I'm not buying the meta-arc of "TV series within a TV series," at least not yet, and probably not until a member of The Pantheon by the name of "The Director" or "The Writer" turns up. (However, the idea that the Doctor and Ruby discover Susan Twist is a series extra who keeps getting hired in random one-line roles by some higher authority is admittedly hilarious.) I'm much more of the opinion that her recurrence is a glitch in the perception filter, either one she's forcing to happen in hopes of the Doctor and Ruby catching on or because she's keeping an eye on them.

But while we're distracted by the song, do we know that the scene with Susan in the cafeteria happened when we saw it? It should cause fans to question Christmas and all the other scenes where Twist appears in person: do we know these scenes happen when they do? The Maestro says, "The One Who Waits is Almost Here." Like 1666, was Twist always in the cafeteria? Or was she added at the end, and the Doctor and Ruby haven't figured that out yet?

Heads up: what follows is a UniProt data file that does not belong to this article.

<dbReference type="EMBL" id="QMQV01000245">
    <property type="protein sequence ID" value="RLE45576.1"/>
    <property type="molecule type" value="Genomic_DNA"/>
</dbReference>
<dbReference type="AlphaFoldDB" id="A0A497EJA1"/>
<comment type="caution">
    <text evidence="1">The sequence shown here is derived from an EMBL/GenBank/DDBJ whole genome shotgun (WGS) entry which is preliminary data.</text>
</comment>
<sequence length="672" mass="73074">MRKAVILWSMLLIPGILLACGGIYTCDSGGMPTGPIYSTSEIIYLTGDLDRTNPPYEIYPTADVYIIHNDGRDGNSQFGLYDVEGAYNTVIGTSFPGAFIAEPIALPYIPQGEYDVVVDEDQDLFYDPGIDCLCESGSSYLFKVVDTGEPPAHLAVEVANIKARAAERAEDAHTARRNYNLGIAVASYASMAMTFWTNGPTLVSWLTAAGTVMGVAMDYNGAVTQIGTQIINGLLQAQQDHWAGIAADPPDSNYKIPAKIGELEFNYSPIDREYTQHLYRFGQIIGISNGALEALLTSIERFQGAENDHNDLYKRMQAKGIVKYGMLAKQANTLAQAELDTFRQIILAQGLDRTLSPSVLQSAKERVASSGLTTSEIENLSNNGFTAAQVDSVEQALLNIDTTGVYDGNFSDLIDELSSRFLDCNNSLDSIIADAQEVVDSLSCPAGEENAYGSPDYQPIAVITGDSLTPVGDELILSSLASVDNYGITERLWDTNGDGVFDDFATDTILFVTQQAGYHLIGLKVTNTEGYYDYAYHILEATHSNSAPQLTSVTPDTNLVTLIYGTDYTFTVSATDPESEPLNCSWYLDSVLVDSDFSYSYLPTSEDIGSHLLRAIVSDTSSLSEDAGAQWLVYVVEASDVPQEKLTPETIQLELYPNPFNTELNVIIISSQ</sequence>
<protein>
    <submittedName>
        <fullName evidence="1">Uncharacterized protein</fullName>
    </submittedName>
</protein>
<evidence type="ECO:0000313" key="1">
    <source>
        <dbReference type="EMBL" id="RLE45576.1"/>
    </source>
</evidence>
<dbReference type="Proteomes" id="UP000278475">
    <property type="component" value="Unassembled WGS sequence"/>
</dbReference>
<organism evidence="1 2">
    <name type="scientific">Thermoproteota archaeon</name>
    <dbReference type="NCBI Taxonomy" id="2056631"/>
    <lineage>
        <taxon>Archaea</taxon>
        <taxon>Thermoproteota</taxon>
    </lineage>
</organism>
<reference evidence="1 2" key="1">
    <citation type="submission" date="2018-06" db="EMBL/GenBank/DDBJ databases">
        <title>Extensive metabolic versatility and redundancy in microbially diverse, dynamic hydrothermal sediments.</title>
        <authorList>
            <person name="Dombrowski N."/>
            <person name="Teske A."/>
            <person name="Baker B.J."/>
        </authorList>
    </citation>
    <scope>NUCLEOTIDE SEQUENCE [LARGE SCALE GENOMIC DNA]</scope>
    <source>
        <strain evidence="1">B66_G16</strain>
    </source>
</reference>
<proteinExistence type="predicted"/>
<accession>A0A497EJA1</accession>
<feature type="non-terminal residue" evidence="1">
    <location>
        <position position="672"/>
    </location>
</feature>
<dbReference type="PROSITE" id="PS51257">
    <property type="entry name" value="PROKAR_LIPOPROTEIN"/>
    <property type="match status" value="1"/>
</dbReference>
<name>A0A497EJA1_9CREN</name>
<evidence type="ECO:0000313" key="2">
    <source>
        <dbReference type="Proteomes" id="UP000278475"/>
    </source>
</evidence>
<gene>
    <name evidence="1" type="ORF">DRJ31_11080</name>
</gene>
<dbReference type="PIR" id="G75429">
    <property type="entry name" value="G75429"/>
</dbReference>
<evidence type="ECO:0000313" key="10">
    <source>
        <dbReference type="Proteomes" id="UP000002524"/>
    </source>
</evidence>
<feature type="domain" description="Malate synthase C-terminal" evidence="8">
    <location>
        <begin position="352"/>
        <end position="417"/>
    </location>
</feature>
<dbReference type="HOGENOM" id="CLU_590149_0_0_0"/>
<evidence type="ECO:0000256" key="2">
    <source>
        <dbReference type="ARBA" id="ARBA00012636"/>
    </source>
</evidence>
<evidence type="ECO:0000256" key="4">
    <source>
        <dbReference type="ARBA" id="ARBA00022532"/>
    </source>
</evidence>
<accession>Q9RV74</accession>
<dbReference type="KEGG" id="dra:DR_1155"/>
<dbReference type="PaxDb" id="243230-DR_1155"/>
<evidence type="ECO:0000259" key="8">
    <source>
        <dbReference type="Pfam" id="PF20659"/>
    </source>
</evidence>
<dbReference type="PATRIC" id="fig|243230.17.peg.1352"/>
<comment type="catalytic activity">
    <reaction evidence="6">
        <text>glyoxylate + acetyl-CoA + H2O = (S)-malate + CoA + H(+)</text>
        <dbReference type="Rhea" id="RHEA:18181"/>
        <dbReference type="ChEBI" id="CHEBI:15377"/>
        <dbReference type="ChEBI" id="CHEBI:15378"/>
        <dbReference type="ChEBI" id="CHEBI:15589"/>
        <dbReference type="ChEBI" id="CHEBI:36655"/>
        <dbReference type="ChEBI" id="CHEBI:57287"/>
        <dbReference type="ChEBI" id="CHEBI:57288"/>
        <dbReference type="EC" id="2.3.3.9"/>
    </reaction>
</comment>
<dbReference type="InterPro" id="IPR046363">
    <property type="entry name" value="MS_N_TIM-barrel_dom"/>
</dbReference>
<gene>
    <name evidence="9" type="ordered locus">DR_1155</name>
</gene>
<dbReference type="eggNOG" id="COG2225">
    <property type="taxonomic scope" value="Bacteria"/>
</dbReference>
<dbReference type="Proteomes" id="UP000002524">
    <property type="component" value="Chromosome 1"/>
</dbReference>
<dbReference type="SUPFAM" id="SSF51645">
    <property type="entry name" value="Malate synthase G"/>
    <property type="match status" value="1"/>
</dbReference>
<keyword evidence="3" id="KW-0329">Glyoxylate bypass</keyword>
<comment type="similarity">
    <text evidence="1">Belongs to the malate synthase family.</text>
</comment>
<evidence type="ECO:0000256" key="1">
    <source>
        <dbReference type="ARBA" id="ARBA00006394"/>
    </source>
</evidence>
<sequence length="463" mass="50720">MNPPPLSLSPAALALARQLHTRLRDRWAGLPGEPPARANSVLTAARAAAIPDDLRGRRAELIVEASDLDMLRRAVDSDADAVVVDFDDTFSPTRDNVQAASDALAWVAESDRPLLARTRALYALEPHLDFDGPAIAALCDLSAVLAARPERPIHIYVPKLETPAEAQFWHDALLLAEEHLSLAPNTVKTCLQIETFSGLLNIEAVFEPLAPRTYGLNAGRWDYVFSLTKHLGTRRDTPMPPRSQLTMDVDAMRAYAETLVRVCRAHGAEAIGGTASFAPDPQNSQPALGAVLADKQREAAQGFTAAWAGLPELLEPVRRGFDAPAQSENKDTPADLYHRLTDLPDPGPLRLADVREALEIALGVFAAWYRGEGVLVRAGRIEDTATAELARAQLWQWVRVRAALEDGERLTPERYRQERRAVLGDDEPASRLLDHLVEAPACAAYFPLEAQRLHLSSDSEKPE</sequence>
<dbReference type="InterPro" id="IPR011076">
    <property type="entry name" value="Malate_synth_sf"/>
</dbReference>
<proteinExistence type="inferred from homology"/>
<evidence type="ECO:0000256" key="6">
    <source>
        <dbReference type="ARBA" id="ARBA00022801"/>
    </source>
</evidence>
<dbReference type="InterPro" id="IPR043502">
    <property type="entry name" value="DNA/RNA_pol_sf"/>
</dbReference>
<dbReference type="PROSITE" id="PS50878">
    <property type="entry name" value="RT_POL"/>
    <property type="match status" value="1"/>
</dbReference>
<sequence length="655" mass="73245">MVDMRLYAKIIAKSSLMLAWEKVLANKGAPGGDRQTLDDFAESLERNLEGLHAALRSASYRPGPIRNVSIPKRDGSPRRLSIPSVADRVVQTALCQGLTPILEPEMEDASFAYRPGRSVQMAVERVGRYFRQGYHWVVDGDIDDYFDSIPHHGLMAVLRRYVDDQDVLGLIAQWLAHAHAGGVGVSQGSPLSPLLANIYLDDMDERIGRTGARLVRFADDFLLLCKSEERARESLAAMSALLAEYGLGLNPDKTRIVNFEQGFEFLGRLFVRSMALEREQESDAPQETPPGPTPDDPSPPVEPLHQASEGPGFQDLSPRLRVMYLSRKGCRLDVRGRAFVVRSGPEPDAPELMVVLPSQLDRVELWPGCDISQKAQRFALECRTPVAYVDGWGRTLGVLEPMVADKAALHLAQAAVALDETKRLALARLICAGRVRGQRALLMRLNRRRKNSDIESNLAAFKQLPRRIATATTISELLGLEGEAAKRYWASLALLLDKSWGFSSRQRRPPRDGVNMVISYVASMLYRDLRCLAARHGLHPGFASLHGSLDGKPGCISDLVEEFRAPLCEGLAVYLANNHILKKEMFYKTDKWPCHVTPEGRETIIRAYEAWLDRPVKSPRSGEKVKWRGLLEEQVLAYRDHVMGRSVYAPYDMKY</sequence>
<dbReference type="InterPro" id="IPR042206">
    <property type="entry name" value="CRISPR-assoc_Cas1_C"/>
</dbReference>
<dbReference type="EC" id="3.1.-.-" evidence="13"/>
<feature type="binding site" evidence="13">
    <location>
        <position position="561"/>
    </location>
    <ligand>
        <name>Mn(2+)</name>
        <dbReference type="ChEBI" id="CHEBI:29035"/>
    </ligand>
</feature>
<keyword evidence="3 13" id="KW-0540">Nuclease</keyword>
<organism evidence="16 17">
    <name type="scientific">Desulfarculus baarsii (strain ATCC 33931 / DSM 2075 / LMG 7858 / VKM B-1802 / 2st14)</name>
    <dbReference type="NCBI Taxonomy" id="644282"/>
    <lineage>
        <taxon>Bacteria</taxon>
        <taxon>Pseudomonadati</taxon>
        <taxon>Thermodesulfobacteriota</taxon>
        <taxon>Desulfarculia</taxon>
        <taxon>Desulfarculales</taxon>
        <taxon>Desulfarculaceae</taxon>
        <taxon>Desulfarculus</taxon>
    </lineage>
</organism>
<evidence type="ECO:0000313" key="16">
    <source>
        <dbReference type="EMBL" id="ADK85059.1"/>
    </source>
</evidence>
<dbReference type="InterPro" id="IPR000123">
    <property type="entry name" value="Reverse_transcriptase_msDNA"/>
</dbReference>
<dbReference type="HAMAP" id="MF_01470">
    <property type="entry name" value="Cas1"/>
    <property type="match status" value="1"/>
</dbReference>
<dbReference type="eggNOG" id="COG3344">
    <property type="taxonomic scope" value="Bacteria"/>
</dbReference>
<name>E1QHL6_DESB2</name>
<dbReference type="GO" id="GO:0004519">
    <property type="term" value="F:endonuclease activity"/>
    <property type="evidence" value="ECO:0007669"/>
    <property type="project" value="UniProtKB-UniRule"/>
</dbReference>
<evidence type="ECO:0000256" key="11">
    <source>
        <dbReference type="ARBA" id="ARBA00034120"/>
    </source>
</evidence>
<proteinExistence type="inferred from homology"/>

There are only three episodes to go before the end of the season: a well-timed Bridgerton homage and the two-part finale. The first will see Susan Twist appear in portrait form, and the last two...well, those we'll just have to wait and see.

Doctor Who Season 1(/14/40) continues with new episodes every Friday on Disney+ and BBC iPlayer at 7 p.m. ET/12 mid BT.


Ani Bundel has been blogging professionally since 2010. A DC native, Hufflepuff, and Keyboard Khaleesi, she spends all her non-writing time taking pictures of her cats. Regular bylines also found on MSNBC, Paste, Primetimer, and others. 

A Woman's Place Is In Your Face. Cat Approved. Find her on BlueSky and other social media of your choice: @anibundel.bsky.social